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The Life Lesson of Theater

By Geoff Cooper

Richard Burk, a longstanding figure in Casper College’s theater department, directs his final production with “Percy Jackson and the Lightning Thief.” His departure marks not just an end to his career but also the continuation of the profound life lessons he instilled in his students.

“Theater requires ownership at every level,” Burk said. “Everything you do, you must be completely responsible for. That is the life lesson of theater.”

Burk isn’t just interested in imparting a lesson to his students. He also hopes that the audience will glean some key insights from the story they’re presenting.

“I think it’s a story of Percy Jackson figuring out who he is,” Burk said. “There’s a lot about kids being left on their own or abandoned, but they’re not victims. They’re empowered to figure it out and grow into their best selves.”

The star of the show, Wyatt Buhler, is interested in Percy for similar reasons.

“What drew me to Percy’s character is that he’s questioning who he is,” Buhler said. “Since starting college, I’ve also struggled with whether I’d like to continue theater or stick with my physical therapy program.”

The selection of “Percy Jackson” stemmed from its widespread adaptation by reputable theaters nationwide, a choice Burk said he embraced after hearing the music and reading the script. However, adapting a play with fantastical elements presents unique challenges.

“You can’t exactly blow a hole in the Gateway Arch on stage,” Burk said.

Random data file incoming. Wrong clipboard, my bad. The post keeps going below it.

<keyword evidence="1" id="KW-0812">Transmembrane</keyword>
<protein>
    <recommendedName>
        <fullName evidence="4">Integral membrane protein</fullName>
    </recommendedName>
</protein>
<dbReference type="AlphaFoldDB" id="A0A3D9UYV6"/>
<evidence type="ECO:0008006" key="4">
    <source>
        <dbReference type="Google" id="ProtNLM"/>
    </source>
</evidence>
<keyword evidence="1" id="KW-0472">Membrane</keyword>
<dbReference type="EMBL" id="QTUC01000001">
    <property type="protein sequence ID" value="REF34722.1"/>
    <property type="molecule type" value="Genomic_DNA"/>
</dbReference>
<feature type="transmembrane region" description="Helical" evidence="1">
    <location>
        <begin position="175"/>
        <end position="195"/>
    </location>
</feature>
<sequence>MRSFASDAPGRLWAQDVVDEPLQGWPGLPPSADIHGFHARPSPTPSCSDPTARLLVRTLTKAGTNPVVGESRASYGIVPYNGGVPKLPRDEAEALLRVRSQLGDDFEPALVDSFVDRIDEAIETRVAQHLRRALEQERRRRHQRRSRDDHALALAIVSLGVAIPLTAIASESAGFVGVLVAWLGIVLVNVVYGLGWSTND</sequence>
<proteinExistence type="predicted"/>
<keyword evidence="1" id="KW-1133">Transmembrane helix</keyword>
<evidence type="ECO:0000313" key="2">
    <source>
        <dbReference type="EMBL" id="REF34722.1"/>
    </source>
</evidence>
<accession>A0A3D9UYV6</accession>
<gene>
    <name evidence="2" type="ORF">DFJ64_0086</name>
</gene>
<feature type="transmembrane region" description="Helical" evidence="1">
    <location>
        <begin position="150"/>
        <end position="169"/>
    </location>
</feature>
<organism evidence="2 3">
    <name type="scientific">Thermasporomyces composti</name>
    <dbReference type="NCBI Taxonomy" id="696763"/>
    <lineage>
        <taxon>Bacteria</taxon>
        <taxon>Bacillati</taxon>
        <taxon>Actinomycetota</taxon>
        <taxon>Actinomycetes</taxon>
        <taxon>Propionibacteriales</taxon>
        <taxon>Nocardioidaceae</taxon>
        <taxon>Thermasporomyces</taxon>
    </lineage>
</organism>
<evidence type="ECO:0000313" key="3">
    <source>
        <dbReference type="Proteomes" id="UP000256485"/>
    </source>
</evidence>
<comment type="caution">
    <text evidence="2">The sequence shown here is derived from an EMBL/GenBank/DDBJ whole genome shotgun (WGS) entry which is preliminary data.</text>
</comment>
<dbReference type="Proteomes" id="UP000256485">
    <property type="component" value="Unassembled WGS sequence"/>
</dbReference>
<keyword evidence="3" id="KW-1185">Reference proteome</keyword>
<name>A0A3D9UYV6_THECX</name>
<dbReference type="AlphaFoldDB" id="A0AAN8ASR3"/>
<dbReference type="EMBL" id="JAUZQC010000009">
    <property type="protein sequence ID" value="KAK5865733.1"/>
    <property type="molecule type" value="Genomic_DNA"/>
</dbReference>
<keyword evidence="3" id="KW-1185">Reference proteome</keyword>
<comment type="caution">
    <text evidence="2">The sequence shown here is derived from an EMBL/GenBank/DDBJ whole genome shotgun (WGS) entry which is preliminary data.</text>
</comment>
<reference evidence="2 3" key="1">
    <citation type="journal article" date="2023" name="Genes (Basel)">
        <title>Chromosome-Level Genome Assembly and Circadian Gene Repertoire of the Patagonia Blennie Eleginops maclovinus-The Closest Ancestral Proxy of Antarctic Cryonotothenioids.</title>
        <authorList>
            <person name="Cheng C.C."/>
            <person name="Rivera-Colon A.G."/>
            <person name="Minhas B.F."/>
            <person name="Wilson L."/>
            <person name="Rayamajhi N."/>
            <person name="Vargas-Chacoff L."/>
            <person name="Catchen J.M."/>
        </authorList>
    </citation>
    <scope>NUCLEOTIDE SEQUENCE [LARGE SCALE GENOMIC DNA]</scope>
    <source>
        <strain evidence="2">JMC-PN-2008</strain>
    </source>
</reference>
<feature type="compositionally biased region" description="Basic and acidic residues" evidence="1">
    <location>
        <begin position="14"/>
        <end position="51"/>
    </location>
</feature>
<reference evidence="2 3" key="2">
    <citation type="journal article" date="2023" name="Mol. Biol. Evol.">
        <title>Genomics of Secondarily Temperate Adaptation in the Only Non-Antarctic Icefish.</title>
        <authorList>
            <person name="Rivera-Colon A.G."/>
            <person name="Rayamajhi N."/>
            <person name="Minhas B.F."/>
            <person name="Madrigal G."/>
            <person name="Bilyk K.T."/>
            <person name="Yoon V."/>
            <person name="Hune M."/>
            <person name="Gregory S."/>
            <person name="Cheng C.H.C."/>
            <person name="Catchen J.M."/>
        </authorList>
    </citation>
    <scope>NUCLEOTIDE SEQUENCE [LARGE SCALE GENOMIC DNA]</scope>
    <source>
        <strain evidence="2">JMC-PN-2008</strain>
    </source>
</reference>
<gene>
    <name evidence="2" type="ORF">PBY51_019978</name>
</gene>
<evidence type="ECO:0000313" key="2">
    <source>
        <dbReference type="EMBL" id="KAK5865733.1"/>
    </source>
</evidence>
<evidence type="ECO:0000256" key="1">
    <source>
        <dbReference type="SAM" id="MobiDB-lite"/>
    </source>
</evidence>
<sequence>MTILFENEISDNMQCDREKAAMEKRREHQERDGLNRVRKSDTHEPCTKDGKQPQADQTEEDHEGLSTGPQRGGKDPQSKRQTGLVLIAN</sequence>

The story also flows relatively quickly from scene to scene and from location to location. The plot requires a degree of flexibility from the set designer, Shontelle Grey.

“Since things aren’t always what they seem in the world of Percy Jackson, we were able to use dynamic scene elements that represented different things,” said Grey.

The trolley-like design of these elements allows for them to be moved around frequently, whether the scene requires a bus to explode or an attic to house a spooky character.

The portrayal of monsters in a fantasy adaptation was another creative challenge embraced by the costume department, led by Daryl Wagner.

“This was a lot of fun because of the monsters,” Wagner said. “We really got to go over the top with a few things.”

Burk’s influence on each moving part of this production is evident. As his tenure at Casper College concludes with “Percy Jackson and the Lightning Thief,” the production serves as a testament to his dedication to theater education and the enduring impact of storytelling in the theatrical realm.

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